There are four options for charging two battery banks on board: Battery switches, twin alternators, split charge diodes, and VSRs. Here's a brief guide to them...
Most boats these days have at least two batteries on board – and for good reason. That way, the theory goes, you can run as many lights, instruments, stereos and fridges for as long as you like and still be able to start the engine next morning. But to do that requires some sort of battery switching system.
Things have come a long way since the humble battery switch. Here are four options to upgrade how you switch between batteries.
1. Battery switch
The traditional way to switch between batteries is with a switch that allows you to select one or both batteries. This has worked well for decades, but relies upon you remembering to switch it to one battery to start the engine and back to the house battery when the engine goes off. The facility to combine the batteries on ‘both’ is useful, but runs the risk of sailors forgetting to switch it to the house battery later – and waking up to discover two flat batteries.
Pros: Cheap and simple.
Cons: Relies on the user remembering to switch it over and select the right battery.
2. Split-charge diode
Split-charge diodes have been around since the 1960s. Put simply, a diode allows current to flow in only one direction. Most of these types of splitters contain two separate diodes which, when connected to an alternator, split the charge in two and deliver it to two separate batteries which are totally isolated from each other.
This sounds like a great solution – it’s a ‘fit and forget’ way of charging two or more battery banks independently – but it’s not entirely perfect. Diodes by their nature create a volt drop of up to 1V as the current passes through, which means that the batteries won’t receive the alternator’s full charge – and thus, will never become fully charged by the engine if you use a machine-sensed alternator. You can get around the problem by using a battery-sensed alternator, which will do a much more efficient job and enable the batteries to charge fully.
It’s also advisable to fit a switch so you can combine the batteries in an emergency – they will otherwise be completely separated and you won’t be able to start the engine using the house battery.
Pros: A ‘fit and forget’ way to isolate and charge two battery banks.
Cons: Risk of batteries not being fully charged if you use a machine-sensed alternator.
3. Twin alternators
Some people fit an additional alternator to their engine. This has its advantages – it provides a totally independent means of charging the start battery, as well as providing a level of built-in redundancy in case a battery or alternator is to fail.
PBO’s editor, David Pugh, decided to fit an extra 10A alternator to his 13hp Lombardini engine. This totally separates the start and house batteries and their circuits – but they can be combined if one battery was to fail using a switch with the facility to combine batteries. This also has the advantage that if one alternator was to fail, the batteries can be combined and one alternator used to charge both batteries. Better still, you then have a dedicated alternator which will deliver the right amount of charge to each battery.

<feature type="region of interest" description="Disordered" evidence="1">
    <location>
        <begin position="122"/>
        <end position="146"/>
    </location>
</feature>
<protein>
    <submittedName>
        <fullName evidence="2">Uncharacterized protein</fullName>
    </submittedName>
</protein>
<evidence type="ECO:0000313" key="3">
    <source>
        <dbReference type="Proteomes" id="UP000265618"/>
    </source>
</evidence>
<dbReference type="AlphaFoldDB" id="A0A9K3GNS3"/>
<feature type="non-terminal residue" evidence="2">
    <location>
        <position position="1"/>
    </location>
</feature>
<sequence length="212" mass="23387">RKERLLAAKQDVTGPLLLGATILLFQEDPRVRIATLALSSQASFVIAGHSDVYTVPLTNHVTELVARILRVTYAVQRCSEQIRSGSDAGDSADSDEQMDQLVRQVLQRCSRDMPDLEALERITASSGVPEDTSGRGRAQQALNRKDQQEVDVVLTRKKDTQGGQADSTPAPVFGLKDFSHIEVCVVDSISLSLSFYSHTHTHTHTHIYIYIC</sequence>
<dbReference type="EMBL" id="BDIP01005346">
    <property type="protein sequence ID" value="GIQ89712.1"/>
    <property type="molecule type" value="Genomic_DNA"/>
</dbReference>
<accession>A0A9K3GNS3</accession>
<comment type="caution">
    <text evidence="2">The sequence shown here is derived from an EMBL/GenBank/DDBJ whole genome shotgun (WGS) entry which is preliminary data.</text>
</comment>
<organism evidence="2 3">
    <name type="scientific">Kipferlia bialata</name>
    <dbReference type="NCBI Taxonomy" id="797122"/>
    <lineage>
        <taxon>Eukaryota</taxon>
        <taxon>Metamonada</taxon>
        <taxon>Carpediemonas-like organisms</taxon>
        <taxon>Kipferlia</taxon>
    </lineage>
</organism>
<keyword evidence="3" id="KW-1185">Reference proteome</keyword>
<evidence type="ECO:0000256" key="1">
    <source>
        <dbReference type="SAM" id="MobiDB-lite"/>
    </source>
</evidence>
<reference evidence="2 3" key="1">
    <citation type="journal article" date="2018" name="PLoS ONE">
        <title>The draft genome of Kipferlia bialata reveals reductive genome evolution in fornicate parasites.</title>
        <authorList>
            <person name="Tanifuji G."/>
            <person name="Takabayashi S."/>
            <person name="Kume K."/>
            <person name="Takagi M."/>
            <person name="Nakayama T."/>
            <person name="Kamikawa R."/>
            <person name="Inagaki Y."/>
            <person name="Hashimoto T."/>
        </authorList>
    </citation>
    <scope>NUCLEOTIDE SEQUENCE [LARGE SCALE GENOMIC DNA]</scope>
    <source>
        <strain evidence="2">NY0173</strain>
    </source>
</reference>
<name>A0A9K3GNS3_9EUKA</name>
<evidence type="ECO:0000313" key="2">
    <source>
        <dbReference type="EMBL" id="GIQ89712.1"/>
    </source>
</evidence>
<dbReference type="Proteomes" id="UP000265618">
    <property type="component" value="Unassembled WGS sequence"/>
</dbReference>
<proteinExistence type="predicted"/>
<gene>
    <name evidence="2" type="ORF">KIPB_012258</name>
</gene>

David’s justification runs as follows: ‘Our engine is slightly overpowered for the boat, so we had plenty of excess power available to run another small alternator. It gives us two separate circuits and should give us a constantly-charged, dedicated engine start battery. As such we can use a smaller, motorcyle-sized battery, reducing weight on board.’
Pros: Totally isolated battery banks, which means you can’t discharge the start battery by accident.
Cons: The engine needs to be able to take another alternator, and powerful enough to take
the extra load.
Voltage-sensitive relays (also known as ACRs or automatic charging relays) keep two battery banks isolated when not charging, but use a high-current relay to connect them together when charge is available. When a charging voltage is detected on the start battery, some units will immediately combine the house and start batteries to charge both, while others will wait until a preset voltage is reached at the start battery before combining them. Once combined, if one battery is less charged than the other, it will take a greater share of the charge until they are equal.
When the engine is switched off and the voltage falls, the batteries are isolated once again. Some VSRs also include a ‘low-voltage cut-out’ which will prevent the VSR from combining the batteries if either of them is at an unacceptably low charge level.
VSRs come into their own when a small inboard or outboard engine is used which has combined starter motor and alternator wires to the battery. In this case, a diode system will only let the current flow one way, whereas a VSR will allow both charging and starting with only one set of wiring.
Pros: Simple solution that takes human error out of the equation.
Cons: Should one battery be past its best or have a faulty cell, the other may not charge fully.